We leave with our luggage at 9.30am and drive to Levens Hall where we have lunch. The family have lived in this superb Elizabethan house with its medieval pele tower since 1590 and it is one of the finest stately homes in south Cumbria. Here there is unique 17C yew topiary, the only example in England to have survived the ‘English Landscape Garden’ fashion. The old trees are still clipped in their original shapes but are now huge. There is a portrait in the house of Guillaume Beaumont, the French designer of the original garden. After lunch we visit Orchard Cottage followed by Lower Rowell Farm and Cottage where we have tea with Julie Welton before setting off back to Harrogate. We may pause at Ilkley, a 19C spa town but, unlike Harrogate’s mineral waters it boasts pure cold spring water from Ilkley Moor. ‘The cure’ depended on a cold plunge bath and the half mile walk up a steep hill to get there. Once donkeys were introduced for 6d a trip, the cure became less effective. We should arrive at Studley Hotel about 6pm. Valley Gardens, Harrogate
At 9.30am we are met at the hotel by a blue badge guide who takes us on an hour’s tour of the historic town centre and a quick visit to the pump room museum. At 10.30am we visit Harlow Carr gardens founded in 1946 by the Northern Horticultural Society as a botanical garden to grow plants suited to the cooler conditions of the north of England. It was taken over in 2001 by the Royal Horticultural Society. It has 26 acres made up of mature woodland, a stream and small lake. There are a wide variety of beds, alpine houses, the Bramwell Learning Centre and a plant and book shop. We have lunch there and in the afternoon visit some smaller private gardens. York Gate garden at Adel near Leeds created by the Spencer family during the second half of the twentieth century and now owned and managed by Perennial, the UK’s only charity dedicated to helping people working in horticulture. It is a garden of immense style and craftsmanship, widely recognised as one of the most innovative small gardens of the period. We shall then visit The Hollies, a city park on the edge of the open country north of Leeds. It has some interesting planting on the upper level and then plunges down a steep Rhododendron covered slope to a fast flowing stream. It is difficult to appreciate that this wilderness is only two miles from the centre of a major city.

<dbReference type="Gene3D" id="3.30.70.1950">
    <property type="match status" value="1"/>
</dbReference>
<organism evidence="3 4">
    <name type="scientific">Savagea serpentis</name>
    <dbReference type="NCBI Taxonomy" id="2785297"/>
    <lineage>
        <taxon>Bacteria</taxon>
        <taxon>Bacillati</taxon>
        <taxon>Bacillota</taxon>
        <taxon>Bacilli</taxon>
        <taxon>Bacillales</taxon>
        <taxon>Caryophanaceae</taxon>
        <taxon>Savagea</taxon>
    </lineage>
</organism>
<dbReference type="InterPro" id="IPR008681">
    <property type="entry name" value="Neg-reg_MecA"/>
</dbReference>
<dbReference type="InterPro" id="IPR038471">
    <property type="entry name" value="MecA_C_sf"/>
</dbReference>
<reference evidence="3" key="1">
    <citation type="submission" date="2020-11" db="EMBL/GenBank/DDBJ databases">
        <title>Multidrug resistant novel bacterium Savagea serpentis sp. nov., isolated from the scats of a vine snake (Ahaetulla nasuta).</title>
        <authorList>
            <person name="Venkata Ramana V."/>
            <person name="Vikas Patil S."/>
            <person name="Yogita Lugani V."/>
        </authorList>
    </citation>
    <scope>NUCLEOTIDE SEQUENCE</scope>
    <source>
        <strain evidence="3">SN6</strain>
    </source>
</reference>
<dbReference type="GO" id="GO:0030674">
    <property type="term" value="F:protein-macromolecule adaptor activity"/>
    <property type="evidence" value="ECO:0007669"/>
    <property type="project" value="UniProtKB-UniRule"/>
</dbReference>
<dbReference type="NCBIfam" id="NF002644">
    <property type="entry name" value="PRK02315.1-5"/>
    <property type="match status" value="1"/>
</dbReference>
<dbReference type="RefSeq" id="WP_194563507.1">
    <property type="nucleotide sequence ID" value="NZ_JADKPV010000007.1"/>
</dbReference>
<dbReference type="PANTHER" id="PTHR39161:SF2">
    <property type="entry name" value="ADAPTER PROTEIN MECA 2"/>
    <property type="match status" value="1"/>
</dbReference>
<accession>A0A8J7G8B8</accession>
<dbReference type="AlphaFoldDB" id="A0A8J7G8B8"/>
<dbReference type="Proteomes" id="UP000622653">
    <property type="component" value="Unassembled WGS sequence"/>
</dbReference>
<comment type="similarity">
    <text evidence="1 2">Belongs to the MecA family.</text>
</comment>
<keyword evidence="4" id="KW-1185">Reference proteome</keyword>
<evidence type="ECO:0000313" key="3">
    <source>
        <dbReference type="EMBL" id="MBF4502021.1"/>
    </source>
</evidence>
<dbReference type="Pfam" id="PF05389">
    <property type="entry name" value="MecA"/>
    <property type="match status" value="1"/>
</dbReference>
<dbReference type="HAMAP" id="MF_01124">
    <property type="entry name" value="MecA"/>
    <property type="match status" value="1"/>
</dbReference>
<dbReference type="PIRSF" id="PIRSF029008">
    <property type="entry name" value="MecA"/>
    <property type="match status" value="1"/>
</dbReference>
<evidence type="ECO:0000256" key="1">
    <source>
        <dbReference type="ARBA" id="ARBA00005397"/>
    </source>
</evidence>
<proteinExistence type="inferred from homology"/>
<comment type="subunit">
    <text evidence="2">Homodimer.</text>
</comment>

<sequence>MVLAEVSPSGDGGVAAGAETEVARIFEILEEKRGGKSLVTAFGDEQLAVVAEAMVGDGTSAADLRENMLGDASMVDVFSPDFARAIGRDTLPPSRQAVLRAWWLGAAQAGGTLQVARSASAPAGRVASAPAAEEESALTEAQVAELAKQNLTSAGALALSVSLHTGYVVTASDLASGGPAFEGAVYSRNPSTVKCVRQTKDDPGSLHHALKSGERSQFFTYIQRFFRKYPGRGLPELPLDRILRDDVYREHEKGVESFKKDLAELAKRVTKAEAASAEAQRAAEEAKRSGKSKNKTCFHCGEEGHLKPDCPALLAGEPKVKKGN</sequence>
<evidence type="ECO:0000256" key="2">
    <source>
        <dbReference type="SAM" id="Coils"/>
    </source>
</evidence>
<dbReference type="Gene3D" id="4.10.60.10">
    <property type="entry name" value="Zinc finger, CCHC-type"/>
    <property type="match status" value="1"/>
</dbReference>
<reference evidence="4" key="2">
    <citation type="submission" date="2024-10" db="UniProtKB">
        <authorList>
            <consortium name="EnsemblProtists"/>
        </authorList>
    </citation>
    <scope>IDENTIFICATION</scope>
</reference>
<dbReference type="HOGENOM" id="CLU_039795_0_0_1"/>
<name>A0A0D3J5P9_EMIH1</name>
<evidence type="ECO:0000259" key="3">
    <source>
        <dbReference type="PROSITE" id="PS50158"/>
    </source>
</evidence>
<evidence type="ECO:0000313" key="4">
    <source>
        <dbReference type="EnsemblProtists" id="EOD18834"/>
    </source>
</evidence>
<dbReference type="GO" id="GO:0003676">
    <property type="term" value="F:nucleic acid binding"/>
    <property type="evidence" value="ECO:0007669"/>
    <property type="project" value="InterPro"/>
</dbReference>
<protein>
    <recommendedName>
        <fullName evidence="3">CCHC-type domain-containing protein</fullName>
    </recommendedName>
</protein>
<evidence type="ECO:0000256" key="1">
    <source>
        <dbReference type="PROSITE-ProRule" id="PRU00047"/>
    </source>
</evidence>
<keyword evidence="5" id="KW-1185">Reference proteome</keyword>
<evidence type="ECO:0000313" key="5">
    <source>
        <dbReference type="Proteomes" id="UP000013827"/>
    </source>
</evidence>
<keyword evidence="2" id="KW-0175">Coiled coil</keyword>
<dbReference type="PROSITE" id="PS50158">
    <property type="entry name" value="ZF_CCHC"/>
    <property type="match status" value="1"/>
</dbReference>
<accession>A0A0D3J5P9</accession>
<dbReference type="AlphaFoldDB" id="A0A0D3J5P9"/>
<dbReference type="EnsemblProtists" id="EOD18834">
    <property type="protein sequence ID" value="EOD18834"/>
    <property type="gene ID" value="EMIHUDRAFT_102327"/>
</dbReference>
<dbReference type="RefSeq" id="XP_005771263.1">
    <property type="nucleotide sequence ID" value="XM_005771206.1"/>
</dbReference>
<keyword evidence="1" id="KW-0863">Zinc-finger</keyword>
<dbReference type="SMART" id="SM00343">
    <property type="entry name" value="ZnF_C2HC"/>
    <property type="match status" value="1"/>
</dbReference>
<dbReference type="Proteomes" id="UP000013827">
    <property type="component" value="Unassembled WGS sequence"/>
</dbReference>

We shall return to Harrogate by 6pm.
We leave the hotel at 9.15 for a 30 minute drive to Ripon Cathedral founded in the seventh century. The present medieval building is on the site of the stone church built at that time and beneath the crossing there is still the original seventh-century crypt and in the choir stalls many beautifully carved misericords, the best in Britain. Those that wish can join the sung Eucharist service which starts at 10.30am.
After this we drive a short distance to one of the most impressive gardens in Yorkshire at Newby Hall where we have lunch. This is the home of Mr. & Mrs. Richard Compton and the house, built in 1690, was designed by Sir Christopher Wren and Robert Adam. Built on a rise above the river Ure, there is a long sweep of grass connecting house and river with wide herbaceous borders each side.There are numerous small ‘compartment’ gardens leading off on either side and a curved wisteria pergola. There is a huge collection of Rhododendrons flowering in every shade from pure whites through softer pastels to bright pinks, vivid reds and rich purples. We shall have lunch here and move on about 4pm to a small private garden for tea arriving back in Harrogate by about 5.30pm.
This is the end of the tour but if you prefer to stay at Studley Hotel for the night, the cost is not included in the tour price.